Pamela was sick with a cold Friday and was kind enough to pass hers onto me, which is my excuse for not blogging much this week!
She felt much better on Sunday, so we kept our promise of going shopping to a large city about an hour and a half from home (we live in the boonies). We picked up two pairs of shoes for her and browsed the DVD and toys section at Target. We ate a nice dinner and headed home. She was in rare form with her humor and verbal skills!
Pamela: "Where are we going?"
Us: "We're going home."
Pamela: "I want to go home."
Us: "Yes, Boss!"
Pamela: "I'm not a boss! I'm a worker!"
Us: "If you were a bee, would you be a queen bee or a worker bee?"
Pamela: "I'm a worker bee."
We made a quick stop at the Starbucks closest to home (an hour drive), and Pamela and I sat in the car waiting for Steve to pick up some liquid gold. I complained to Pamela about catching her cold, and suddenly I heard a noise like the sound effect for magic in cartoons. When I turned to locate the source, I saw Pamela flicking her finger at me. She announced, "I have a magic finger. Fix the cold." I smiled because she was so sweet and insistent that she had found the cure for the common cold.
I seized the opportunity to introduce a new activity I had planned to use for RDI. I asked her, "Pamela, how would you like to make a fairy wand tomorrow?" She flashed a brilliant smile and looked as if I had offered her a trip to the moon. She exhaled an excited "Yes!" I am sure the wheels in her head were spinning, trying to figure out how I was going to accomplish that trick.
On Monday, I printed out the pdf files for the fairy wand. Pamela's cutting skills need work, and The Toymaker will provide many opportunities to practice cutting in a fun, imaginative way. I bought a new pair of scissors that works for both lefties and righties. Pamela did fairly well. She handed the paper to me in spots she found too difficult (like the inner corners). She had very little patience for the tips and cut them to be blunt (not pointed). I did a little bit of touch up cutting.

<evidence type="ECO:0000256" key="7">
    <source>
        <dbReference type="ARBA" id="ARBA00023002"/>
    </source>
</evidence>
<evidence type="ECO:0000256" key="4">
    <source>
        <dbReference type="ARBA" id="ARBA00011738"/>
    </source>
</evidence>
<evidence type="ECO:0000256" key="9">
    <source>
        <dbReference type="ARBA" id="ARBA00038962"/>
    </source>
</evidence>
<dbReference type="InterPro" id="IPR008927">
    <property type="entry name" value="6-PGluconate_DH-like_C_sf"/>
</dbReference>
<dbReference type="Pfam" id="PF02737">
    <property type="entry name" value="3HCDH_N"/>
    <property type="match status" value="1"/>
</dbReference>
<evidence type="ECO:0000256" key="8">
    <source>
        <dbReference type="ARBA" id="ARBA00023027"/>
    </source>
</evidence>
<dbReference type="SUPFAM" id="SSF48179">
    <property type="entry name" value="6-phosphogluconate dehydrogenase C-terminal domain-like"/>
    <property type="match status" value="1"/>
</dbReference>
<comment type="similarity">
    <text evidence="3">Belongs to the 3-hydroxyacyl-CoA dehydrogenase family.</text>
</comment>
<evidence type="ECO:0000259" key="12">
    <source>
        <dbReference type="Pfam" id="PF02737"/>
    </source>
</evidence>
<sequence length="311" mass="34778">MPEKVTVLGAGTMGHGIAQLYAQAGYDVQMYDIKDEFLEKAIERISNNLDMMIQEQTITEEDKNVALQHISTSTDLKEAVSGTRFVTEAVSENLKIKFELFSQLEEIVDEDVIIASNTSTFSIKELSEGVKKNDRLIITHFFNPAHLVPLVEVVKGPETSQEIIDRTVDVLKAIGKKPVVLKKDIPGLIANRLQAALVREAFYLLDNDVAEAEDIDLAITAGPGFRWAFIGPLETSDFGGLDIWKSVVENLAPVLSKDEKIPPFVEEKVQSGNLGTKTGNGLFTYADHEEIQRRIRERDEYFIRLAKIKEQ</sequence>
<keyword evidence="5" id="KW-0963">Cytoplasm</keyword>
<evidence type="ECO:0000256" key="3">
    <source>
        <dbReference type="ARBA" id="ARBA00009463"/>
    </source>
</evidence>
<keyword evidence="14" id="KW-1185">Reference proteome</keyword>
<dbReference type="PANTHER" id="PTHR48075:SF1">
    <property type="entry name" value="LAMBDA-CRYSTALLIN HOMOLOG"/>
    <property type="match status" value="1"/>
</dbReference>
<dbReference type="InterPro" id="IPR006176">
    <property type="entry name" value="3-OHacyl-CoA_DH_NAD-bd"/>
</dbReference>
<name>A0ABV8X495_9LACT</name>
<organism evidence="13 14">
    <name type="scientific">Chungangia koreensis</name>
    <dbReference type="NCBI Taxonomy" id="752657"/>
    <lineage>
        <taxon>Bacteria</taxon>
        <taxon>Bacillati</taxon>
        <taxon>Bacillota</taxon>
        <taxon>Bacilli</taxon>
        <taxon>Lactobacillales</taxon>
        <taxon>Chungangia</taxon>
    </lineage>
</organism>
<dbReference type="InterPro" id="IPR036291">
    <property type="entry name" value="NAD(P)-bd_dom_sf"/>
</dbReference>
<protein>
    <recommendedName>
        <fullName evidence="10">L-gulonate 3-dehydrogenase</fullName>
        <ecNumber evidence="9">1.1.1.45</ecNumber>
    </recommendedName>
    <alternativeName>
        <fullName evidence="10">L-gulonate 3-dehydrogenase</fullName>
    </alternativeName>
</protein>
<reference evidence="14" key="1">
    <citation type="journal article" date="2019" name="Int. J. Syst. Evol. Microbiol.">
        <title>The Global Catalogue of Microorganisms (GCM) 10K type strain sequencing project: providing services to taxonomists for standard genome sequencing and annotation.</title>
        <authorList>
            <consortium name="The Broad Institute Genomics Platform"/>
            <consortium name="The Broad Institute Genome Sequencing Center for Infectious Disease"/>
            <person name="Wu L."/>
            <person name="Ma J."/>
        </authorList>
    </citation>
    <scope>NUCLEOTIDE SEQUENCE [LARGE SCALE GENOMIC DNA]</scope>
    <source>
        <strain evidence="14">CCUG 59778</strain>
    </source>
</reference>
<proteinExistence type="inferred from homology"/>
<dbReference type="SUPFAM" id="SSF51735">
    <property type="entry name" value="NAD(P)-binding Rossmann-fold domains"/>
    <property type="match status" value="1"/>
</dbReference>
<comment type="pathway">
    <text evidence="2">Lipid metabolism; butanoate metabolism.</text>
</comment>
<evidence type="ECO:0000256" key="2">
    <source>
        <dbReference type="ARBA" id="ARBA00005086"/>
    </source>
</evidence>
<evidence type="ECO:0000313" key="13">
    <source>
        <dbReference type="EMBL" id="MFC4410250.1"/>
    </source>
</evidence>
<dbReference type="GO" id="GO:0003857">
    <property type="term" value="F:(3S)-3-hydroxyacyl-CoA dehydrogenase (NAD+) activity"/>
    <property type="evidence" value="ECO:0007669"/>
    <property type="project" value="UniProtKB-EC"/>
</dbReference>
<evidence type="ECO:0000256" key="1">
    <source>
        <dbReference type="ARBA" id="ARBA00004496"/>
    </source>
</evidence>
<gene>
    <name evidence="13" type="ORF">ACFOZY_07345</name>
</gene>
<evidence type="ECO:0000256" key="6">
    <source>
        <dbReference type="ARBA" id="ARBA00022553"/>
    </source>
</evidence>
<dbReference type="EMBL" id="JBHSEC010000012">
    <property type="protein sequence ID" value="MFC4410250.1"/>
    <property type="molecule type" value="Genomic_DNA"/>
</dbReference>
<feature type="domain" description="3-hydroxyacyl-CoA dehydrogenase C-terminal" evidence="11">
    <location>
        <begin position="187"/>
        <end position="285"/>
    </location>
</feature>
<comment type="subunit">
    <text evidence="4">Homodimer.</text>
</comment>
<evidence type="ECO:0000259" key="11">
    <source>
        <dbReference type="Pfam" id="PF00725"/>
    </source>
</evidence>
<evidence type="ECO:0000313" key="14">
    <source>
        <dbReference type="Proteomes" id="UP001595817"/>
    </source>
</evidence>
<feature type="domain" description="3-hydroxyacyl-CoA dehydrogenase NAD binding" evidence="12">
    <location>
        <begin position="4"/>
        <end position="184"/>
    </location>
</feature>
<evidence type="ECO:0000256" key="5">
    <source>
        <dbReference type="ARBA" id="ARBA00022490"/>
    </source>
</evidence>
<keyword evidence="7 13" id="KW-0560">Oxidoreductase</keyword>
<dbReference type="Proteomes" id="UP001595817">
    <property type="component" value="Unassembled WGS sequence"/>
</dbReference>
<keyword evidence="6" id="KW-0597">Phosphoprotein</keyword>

I guided Pamela in the folding and had to correct many of her folds when she was not looking. We rolled up the handle around a pencil as a team. I held the roll while she taped. Then came the dreaded gluing. Like my friend Jennifer, I am a handicraft reject. Anything having to do with glue makes me cry. I do not mind the feel of it, but nothing ever turns out right. As usual, it was a huge mess. Undaunted, I grabbed some clear tape and patched up my botched-up job.
Pamela loved it, except for one minor detail. She told me, "Something is missing!" When I asked what, she replied, "Sprinkles." We searched for some glitter glue and she decorated her fairy wand. The final product turned out beautiful, even with the tape.
On Tuesday, when the wand was dry and I had a horrid sinus headache and nausea caused by congestion, I asked Pamela to help me feel better. She grabbed her wand and made her magic sound effect. Physically, nothing changed, but she made me smile.
Today, I spotlighted it further. When my dad visited, she greeted him. Then, I said, "I wonder what you could do if Opa feels bad." At first, she tried the magic finger. Then, I said, "But, what about your fairy wand?" She ran off to find it and cured her Opa properly. He thought she was precious.
In case, you no longer believe in fairies, keep in mind what C.S. Lewis wrote: "Some say you will be old enough to start reading fairy stories again."
Thanks to AmblesideOnline, I reached that age earlier than most adults! If you think you are ready, here are some books for the fairy-minded.
Blue Fairy Book
Red Fairy Book
Yellow Fairy Book
Green Fairy Book
English Fairy Tales
Five Children and It
Chronicles of Narnia
Little White Horse
At the Back of the North Wind
Princess and the Goblin
Princess and Curdie
The Light Princess
Puck of Pook's Hill
Midsummer Night's Dream